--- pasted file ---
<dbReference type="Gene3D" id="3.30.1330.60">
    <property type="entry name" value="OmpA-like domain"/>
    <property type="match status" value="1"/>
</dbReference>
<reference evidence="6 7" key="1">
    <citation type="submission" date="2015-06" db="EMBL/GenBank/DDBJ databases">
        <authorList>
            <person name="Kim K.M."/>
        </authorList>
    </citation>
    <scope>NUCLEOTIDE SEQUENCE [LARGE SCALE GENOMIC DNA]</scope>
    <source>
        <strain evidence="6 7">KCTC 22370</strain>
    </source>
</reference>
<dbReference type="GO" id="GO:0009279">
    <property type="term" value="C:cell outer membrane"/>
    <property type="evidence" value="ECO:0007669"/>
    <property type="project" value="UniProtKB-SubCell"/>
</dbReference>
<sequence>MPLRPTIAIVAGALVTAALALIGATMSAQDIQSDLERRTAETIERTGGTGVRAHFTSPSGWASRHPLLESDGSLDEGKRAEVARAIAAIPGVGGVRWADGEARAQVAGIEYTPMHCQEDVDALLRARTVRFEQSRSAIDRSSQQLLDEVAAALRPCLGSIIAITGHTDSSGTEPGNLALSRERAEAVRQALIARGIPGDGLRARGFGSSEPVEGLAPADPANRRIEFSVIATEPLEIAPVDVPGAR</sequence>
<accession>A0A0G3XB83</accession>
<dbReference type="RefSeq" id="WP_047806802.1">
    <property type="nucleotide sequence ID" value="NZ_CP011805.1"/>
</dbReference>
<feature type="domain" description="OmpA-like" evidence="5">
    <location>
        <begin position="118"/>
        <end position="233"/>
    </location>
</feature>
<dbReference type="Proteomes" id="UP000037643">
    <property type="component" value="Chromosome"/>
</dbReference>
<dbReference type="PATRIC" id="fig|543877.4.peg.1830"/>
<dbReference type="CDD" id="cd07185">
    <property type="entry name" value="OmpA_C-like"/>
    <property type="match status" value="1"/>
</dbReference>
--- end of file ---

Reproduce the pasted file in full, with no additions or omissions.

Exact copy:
<dbReference type="Gene3D" id="3.30.1330.60">
    <property type="entry name" value="OmpA-like domain"/>
    <property type="match status" value="1"/>
</dbReference>
<reference evidence="6 7" key="1">
    <citation type="submission" date="2015-06" db="EMBL/GenBank/DDBJ databases">
        <authorList>
            <person name="Kim K.M."/>
        </authorList>
    </citation>
    <scope>NUCLEOTIDE SEQUENCE [LARGE SCALE GENOMIC DNA]</scope>
    <source>
        <strain evidence="6 7">KCTC 22370</strain>
    </source>
</reference>
<dbReference type="GO" id="GO:0009279">
    <property type="term" value="C:cell outer membrane"/>
    <property type="evidence" value="ECO:0007669"/>
    <property type="project" value="UniProtKB-SubCell"/>
</dbReference>
<sequence>MPLRPTIAIVAGALVTAALALIGATMSAQDIQSDLERRTAETIERTGGTGVRAHFTSPSGWASRHPLLESDGSLDEGKRAEVARAIAAIPGVGGVRWADGEARAQVAGIEYTPMHCQEDVDALLRARTVRFEQSRSAIDRSSQQLLDEVAAALRPCLGSIIAITGHTDSSGTEPGNLALSRERAEAVRQALIARGIPGDGLRARGFGSSEPVEGLAPADPANRRIEFSVIATEPLEIAPVDVPGAR</sequence>
<accession>A0A0G3XB83</accession>
<dbReference type="RefSeq" id="WP_047806802.1">
    <property type="nucleotide sequence ID" value="NZ_CP011805.1"/>
</dbReference>
<feature type="domain" description="OmpA-like" evidence="5">
    <location>
        <begin position="118"/>
        <end position="233"/>
    </location>
</feature>
<dbReference type="Proteomes" id="UP000037643">
    <property type="component" value="Chromosome"/>
</dbReference>
<dbReference type="PATRIC" id="fig|543877.4.peg.1830"/>
<dbReference type="CDD" id="cd07185">
    <property type="entry name" value="OmpA_C-like"/>
    <property type="match status" value="1"/>
</dbReference>